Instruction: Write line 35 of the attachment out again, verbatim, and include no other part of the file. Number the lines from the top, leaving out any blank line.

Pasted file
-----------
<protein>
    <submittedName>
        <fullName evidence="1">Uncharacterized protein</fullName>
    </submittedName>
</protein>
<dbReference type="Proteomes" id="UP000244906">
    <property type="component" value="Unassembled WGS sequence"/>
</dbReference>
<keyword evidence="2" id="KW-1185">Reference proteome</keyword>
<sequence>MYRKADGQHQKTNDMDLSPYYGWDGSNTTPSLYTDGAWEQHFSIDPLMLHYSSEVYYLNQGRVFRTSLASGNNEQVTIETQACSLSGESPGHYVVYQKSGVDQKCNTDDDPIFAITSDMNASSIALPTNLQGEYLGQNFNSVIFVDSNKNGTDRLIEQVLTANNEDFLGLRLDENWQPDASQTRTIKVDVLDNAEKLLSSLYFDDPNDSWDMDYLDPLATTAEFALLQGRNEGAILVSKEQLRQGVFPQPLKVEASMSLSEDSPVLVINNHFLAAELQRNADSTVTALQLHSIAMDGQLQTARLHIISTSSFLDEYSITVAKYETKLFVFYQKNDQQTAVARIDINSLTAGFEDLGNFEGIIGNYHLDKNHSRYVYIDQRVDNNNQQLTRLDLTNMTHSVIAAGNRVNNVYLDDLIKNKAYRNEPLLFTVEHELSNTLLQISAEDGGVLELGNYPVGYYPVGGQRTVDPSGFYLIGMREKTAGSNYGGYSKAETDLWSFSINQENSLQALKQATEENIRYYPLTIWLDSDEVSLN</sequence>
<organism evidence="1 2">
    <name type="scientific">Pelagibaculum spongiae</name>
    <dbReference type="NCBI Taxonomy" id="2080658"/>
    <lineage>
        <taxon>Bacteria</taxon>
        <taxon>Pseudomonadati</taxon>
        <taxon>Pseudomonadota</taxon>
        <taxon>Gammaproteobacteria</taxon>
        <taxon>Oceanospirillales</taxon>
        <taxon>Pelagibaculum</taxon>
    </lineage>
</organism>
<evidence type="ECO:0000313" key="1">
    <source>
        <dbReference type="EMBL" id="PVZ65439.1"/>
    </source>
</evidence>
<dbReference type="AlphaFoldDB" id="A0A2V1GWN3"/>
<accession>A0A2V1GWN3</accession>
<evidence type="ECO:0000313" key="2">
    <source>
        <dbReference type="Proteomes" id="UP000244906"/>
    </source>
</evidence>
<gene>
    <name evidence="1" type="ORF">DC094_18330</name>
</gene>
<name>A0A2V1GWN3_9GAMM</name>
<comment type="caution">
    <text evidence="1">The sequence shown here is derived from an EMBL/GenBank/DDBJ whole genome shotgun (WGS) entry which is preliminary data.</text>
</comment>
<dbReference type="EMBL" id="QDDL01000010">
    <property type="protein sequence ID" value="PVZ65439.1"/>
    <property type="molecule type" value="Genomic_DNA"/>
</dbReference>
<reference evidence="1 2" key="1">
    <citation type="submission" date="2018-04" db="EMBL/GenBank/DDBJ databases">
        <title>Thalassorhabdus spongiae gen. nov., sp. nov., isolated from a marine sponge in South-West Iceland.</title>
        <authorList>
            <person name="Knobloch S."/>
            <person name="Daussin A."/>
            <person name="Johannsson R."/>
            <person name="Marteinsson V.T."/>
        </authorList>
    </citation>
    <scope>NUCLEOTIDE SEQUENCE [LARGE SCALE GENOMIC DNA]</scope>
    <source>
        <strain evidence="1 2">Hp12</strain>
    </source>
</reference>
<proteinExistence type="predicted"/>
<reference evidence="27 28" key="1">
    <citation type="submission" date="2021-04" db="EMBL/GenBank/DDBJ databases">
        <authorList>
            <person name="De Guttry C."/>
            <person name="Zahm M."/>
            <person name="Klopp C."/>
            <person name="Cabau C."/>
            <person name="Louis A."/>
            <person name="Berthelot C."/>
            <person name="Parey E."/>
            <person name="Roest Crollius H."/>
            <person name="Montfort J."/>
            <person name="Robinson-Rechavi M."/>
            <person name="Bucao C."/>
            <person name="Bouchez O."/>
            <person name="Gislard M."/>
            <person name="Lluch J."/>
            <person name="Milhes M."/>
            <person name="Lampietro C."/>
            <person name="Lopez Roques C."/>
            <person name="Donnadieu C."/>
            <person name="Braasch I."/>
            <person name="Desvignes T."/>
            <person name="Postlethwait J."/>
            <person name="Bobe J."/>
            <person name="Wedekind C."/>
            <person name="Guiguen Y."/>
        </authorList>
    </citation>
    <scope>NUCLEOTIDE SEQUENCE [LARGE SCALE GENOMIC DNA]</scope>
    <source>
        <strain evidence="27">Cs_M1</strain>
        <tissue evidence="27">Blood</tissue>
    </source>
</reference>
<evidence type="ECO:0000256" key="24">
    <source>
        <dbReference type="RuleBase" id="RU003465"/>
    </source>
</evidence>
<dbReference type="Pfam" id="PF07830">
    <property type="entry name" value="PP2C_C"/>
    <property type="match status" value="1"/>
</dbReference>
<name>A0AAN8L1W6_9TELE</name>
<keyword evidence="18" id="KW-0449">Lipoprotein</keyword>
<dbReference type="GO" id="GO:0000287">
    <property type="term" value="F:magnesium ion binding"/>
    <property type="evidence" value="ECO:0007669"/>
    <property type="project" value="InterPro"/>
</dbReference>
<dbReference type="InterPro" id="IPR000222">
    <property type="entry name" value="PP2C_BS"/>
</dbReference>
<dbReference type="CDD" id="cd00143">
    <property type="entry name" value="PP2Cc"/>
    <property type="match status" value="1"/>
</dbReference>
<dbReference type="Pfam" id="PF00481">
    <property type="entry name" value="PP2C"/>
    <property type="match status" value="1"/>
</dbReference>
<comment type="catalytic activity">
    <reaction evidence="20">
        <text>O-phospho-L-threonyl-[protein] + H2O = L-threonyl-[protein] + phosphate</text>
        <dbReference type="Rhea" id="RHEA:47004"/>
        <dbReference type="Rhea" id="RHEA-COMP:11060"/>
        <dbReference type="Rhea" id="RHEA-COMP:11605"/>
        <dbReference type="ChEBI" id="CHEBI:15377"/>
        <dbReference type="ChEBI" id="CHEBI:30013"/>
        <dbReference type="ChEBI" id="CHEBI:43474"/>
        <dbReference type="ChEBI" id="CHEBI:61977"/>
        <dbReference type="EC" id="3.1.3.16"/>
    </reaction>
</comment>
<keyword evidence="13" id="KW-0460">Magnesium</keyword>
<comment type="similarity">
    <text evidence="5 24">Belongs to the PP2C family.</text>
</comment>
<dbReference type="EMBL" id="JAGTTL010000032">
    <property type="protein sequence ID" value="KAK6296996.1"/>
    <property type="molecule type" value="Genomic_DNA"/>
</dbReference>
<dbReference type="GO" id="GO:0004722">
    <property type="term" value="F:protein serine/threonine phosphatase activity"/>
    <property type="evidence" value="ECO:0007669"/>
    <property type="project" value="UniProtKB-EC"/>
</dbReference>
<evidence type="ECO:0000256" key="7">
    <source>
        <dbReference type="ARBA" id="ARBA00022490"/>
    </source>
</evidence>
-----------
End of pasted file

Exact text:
<gene>